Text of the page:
Recently we responded at a moment’s notice to a Craigslist ad concerning a swarm of bees (thanks Allison for thinking of us!). It was a quintissential swarm- a large ball hanging from a tree limb, easily reached with the help of a ladder, and extemely docile in nature (they are engorged with honey and actively seeking a new home). We couldn’t have been more pleased. Not to mention it was an early swarm, therefore, it must be coming from a healthy hive (swarming season, really, is just beginning now). And a local queen to boot!
I’d like to think that each time we interact with these amazing, but still terrifying creatures we are slightly less adrenaline filled, more sure of ourselves, and move with just a little more grace (and wear a little less protective clothing!).
Still, with our hearts in our throat (but way less than the first time we raided a wild bee hive), we brainstormed the very best way to cut down the swarm and get it into our box, queen and all.
Finally we just went for it. Chris held the branch with the swarm while I made a few cuts with garden shears and slowly, carefully, we put the swarm into the box, branch and all. Our tried and true way of sealing the box (you don’t want bees loose in the car!): plastic wrap. Hunter, a very brave 12 year old, insisted on carrying the box to our car, wearing only his shorts and t-shirt. This was a friendly swarm indeed.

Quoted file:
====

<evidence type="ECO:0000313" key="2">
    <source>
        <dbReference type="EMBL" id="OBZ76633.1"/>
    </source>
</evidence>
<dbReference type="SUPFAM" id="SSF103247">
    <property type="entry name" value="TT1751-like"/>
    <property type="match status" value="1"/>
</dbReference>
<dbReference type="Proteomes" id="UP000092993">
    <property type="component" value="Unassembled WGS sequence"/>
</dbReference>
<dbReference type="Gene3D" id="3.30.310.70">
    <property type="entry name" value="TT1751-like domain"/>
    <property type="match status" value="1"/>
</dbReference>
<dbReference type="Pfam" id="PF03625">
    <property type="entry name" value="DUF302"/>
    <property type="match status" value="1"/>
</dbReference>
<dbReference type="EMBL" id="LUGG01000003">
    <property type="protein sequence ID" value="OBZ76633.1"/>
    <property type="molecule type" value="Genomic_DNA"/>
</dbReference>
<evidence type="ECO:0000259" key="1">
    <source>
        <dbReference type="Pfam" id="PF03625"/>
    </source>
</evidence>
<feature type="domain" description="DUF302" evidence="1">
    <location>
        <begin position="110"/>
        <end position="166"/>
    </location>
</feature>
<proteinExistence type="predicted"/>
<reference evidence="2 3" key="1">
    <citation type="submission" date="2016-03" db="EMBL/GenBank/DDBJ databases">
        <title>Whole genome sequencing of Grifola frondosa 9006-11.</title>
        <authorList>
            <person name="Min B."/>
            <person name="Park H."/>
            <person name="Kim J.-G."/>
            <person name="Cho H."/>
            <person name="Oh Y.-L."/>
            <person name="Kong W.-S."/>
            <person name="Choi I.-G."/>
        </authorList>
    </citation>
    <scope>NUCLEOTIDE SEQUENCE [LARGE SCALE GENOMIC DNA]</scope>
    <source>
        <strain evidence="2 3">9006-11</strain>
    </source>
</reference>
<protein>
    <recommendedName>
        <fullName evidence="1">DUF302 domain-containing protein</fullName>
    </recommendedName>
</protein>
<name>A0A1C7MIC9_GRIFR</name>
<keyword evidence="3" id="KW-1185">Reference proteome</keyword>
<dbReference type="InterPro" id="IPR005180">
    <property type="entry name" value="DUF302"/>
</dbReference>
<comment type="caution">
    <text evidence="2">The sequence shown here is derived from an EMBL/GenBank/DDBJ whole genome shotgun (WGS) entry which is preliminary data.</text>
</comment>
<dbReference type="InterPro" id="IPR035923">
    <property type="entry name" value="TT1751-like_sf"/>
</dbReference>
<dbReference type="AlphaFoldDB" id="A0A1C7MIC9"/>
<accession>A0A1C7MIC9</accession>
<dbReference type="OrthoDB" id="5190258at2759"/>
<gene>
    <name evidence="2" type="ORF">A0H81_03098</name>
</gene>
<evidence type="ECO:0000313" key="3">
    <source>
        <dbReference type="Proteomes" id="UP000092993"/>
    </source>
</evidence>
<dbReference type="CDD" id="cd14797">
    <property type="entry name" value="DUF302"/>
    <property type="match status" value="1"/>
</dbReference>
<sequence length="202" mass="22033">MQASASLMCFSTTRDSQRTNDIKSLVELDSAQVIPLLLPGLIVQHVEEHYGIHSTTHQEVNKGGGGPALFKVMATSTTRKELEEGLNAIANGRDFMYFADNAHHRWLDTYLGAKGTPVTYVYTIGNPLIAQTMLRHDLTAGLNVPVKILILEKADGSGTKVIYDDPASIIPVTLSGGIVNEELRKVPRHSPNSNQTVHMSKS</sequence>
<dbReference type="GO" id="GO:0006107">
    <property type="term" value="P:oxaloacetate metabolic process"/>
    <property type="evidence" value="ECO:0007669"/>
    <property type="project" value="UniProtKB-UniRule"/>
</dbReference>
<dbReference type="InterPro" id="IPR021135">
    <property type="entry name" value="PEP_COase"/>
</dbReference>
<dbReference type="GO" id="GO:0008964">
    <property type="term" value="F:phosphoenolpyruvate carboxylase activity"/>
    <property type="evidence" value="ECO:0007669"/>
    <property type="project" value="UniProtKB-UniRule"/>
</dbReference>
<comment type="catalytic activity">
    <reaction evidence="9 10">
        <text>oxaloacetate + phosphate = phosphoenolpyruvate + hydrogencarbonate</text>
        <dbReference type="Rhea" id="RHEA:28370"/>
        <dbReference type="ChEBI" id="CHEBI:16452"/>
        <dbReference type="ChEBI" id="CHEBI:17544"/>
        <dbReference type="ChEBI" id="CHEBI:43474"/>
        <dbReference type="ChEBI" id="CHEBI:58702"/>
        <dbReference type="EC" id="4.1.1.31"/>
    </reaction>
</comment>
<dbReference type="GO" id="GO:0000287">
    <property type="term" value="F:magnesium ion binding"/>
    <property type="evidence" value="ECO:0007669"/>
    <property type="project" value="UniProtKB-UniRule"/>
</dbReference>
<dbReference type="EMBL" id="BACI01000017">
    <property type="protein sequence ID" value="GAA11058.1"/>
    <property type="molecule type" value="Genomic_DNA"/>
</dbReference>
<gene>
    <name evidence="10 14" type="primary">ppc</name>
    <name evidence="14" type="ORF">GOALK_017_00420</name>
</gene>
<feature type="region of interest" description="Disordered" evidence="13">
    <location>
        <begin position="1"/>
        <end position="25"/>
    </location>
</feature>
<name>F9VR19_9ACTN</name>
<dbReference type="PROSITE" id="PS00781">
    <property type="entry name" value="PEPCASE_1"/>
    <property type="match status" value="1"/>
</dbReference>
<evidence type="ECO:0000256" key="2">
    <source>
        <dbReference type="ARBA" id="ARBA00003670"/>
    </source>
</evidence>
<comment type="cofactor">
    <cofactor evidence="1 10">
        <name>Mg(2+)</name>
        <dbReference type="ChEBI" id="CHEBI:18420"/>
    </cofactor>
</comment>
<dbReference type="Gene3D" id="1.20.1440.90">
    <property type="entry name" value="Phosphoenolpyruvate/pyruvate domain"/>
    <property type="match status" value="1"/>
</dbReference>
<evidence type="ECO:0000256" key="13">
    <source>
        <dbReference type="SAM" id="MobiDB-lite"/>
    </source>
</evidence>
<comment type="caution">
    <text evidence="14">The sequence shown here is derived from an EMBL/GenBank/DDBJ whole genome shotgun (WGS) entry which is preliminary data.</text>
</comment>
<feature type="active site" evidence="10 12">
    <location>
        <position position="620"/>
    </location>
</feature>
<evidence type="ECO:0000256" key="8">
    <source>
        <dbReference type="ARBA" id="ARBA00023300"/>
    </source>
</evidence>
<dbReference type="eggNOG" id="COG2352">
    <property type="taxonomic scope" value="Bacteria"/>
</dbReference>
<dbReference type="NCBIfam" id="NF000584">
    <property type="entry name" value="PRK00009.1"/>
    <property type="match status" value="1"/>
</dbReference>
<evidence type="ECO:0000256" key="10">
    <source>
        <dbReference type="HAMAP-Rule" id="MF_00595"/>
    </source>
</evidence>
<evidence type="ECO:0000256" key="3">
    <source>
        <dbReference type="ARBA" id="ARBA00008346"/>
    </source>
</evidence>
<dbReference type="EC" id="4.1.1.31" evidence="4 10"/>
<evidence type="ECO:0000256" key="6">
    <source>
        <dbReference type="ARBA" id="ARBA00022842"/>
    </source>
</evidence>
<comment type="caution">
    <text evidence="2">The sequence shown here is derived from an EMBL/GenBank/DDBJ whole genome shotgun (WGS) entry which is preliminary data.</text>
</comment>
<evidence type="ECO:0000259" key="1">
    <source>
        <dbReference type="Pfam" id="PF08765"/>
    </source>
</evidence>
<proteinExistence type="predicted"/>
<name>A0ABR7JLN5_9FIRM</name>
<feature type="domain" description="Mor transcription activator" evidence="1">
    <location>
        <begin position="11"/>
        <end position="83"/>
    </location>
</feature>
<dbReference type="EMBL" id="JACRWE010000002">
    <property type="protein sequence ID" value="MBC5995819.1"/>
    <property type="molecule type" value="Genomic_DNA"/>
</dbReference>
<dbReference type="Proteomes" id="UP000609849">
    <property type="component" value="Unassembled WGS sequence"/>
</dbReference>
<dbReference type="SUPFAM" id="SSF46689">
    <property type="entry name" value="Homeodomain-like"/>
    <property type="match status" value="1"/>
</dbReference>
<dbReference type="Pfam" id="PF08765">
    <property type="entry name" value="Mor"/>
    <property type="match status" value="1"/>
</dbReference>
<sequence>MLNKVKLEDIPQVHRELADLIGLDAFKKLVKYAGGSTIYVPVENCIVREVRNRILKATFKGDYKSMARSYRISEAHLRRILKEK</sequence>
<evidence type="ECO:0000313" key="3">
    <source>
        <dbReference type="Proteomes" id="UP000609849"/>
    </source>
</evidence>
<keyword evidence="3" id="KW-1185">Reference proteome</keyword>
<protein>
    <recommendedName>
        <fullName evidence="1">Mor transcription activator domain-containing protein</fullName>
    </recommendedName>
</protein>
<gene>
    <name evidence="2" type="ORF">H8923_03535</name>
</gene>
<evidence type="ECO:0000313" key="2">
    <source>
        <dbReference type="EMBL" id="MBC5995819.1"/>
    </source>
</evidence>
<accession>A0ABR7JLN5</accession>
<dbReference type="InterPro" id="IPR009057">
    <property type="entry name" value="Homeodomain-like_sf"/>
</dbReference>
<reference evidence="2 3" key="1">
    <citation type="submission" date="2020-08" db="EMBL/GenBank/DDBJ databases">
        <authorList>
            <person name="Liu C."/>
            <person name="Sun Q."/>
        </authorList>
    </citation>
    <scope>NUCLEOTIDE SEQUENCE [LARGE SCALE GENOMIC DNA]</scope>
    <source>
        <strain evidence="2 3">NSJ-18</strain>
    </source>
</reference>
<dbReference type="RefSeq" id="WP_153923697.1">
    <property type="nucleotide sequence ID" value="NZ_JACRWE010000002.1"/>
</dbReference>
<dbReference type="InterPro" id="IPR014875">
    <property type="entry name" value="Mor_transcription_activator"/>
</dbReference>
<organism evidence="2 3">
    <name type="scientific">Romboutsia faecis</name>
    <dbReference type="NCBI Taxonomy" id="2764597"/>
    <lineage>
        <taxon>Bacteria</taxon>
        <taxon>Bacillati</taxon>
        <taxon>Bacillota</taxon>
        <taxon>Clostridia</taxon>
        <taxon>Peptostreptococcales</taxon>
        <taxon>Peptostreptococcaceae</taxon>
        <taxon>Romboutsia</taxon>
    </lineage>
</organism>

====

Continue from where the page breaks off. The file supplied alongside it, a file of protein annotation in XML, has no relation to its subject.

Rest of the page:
We grabbed some sushi in the city (our friends didn’t seem to be all that impressed that we had 25,000 or so bees waiting for us in our car) and then made our way back to our little mountain home. With a strong shake we dumped them into our top bar bee hive.
We are feeding them sugar syrup to help them get established, and further entice them to stay. Each day we check for signs that they are making our box a more permanent home. They are busy bees, and are especially noticeable in the orchard among the fragrant, blooming orange tree.
It appears they are here to stay, but then again, we don’t know anything : ).